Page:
So when I look back at  my very first posts and how nervous I was when I  pushed the publish button, I am so pleased with the results. I have grown, the blog has grown and my following is growing, who can ask for more. I plan to keep writing and sharing my little country life as long as all of you will have me.

So dear friends, I hope you hang in with me as I start a brand new year writing about my adventures in Wild,Wonderful,West Virginia. Where everyone stops to talk to you even if you a total stranger and where sweet tea and biscuits and gravy are the food everyone craves in the mornings.I love my home,and can’t wait to continue sharing my story with all of you.

rocks covered in moss by the river in Ten Mile. WV

Rocks covered in moss by the river in Ten Mile, W.V.

Categories: About me, blogging, DIY projects, Elkinite, hobbies, rural life, West Virginia, writing | Tags: , , , , , , | 16 Comments

DIY Remodeling plans for 2016 year.

The plans for this year’s remodeling include the front entry of the house and new french doors. We knew when we bought the house that the front entry area was in poor shape not only on the inside but on the outside also. There are several problems we will be tackling over the next few months and maybe even into next year.

Front French doors with stone surround

Front French doors with stone surround.

The Problems are #1. the exterior of the front entry is “Fake” stone. They are a molded cement that is the painted with the color and look of real stone. It is then applied to a board with mortar like tile. The problem is that the stones are attached incorrectly and the stones do not have enough mortar to hold securely. Leaving the stones open for water damage and just the effects of gravity have pulled the stones away from the plywood underneath . We have several “stones” that have fallen off and are just stacked up on the porch.

missing stone tile from upper door suround

Missing stone tile from upper door surround.

Problem #2 The doors are old and not very airtight, making them drafty and not as energy-efficient as they should be.

Light and air gaps are visible in the sunshine

Light and air gaps are visible in the sunshine.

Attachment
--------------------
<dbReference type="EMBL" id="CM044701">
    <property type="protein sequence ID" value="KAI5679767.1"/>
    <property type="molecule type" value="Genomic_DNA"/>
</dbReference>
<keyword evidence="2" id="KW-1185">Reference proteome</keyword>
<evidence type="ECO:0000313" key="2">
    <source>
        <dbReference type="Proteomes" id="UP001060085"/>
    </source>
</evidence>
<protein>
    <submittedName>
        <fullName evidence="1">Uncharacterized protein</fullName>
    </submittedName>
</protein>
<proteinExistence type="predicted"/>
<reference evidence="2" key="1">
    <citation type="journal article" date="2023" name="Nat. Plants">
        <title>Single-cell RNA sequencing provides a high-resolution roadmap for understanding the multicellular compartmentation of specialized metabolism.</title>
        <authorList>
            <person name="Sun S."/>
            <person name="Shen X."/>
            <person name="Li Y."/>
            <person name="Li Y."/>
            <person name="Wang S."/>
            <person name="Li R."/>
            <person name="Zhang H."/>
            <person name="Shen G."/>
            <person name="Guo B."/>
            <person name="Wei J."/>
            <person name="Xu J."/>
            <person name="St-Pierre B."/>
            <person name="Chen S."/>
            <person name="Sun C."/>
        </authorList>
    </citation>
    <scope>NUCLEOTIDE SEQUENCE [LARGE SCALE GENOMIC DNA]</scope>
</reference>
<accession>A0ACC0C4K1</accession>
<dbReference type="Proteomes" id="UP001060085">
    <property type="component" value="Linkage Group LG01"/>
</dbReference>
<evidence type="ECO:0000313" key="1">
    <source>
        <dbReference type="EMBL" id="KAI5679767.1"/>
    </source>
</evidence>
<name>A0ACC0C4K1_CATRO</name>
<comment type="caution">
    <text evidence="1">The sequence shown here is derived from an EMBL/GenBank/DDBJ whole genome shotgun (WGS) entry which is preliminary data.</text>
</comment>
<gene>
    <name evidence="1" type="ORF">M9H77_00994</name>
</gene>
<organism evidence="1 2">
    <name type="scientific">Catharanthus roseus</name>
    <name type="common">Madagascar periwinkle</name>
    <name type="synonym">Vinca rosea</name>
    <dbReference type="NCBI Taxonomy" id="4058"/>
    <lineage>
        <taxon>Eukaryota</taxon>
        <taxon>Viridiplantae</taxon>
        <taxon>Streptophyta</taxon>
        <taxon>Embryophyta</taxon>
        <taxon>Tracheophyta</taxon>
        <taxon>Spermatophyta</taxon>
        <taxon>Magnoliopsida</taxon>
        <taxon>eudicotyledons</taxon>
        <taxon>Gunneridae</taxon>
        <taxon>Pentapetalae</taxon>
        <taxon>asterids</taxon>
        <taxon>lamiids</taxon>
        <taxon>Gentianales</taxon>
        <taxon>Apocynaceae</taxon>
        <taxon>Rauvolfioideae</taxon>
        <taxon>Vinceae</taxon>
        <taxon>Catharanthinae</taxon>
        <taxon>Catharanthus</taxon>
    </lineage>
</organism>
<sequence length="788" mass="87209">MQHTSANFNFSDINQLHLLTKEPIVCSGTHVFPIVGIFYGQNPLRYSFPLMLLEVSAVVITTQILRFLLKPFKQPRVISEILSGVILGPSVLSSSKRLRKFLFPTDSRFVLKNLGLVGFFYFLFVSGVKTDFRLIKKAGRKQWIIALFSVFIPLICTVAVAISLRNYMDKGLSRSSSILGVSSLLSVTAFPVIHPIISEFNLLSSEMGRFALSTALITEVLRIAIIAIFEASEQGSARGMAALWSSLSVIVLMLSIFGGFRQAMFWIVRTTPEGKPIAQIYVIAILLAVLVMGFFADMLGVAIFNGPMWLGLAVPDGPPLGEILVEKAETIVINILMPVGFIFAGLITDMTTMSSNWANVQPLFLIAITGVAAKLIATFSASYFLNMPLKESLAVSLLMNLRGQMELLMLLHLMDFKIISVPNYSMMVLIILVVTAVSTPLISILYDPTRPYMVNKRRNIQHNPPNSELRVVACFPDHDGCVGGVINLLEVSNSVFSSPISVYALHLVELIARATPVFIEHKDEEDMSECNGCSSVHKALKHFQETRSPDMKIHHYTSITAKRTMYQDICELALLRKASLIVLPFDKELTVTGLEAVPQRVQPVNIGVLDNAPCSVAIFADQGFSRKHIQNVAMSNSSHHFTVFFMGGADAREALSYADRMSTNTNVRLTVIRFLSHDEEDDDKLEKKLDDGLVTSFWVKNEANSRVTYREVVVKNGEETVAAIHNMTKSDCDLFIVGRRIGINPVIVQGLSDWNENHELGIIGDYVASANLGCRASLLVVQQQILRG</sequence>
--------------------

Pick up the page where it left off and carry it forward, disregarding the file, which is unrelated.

Problem # 3 The amount of light that passes through the windows on the doors is not installed with U.V.Ray protective glass and the amount of heat and sun damage from the windows is an issue.

Problem #4 the inside of the entryway looks fine but needs updated with new lights and some wood and stone to tie it with the family room remodel.

inside of all white entryway before update

Inside the all white entryway before update.

So as spring approaches I need to get started on looking at new energy-efficient french doors. I want less glass and the glass that in the new doors must be U.V. Ray reducing.  We hope to install new flooring in the kitchen some time in the future and I want to eliminate the possibility of fading to a new floor. I also want less glass because the doors are on the western side of  the house. The sun just burns through the current windows allowing too much heat into the house the afternoons.

I will be working with a contractor who will be help us with measurements and ordering the new doors and will return again for installation. French doors are a two or three-man job for installation and Tom and I will need all the help we can get to get them into place in one day.

As for the tile on the outside of the house we will replace the doors first and allow any of the old facade to become damaged or cut away before we even think about replacement. Once the doors are in place, the removal of the fake stone will begin and we will be ready to order the new tile. We are planning on using Ledger Tile with natural colors of sandstone to blend in with the brick of the house. The application will be almost the same as the “fake stone” but done with better water-resistant backer boards and lots more mortar.

The inside may not get completed this summer as Tom is going to have Carpal Tunnel surgery, but the plan is to add two wall sconce lights on each side of the doors, remove a ceiling light, and add new wood trim and more Ledger Tile. So the summer work plan is just about to begin and I am excited to get started. The doors are the most important part of the project and our goal is to have them finished before the summer heat keeps us inside. The rest will wait on Tom’s recovery.

We have been having a hard time finding samples of ledger tile here in West Virginia. I am upset that Home Depot does not have them in their stores in my state but have them in Pa.  We can see them  online so Tom and I plan a trip to some of the bigger retailers out-of-state over the summer while he is unable to actually do the work but can see the materials. Sometimes living in the country can making things a little more complicated.

So when we get a few things ordered I will share the plans and photos as we update the doors and stone work. The year looks full of more fun and learning as we learn more about installing new doors, tile and mortar and correct applications outside.

 

Categories: DIY projects, hobbies, home improvement, home remodeling, ledger tile, light fixtures, spring | Tags: , , , , , , | 3 Comments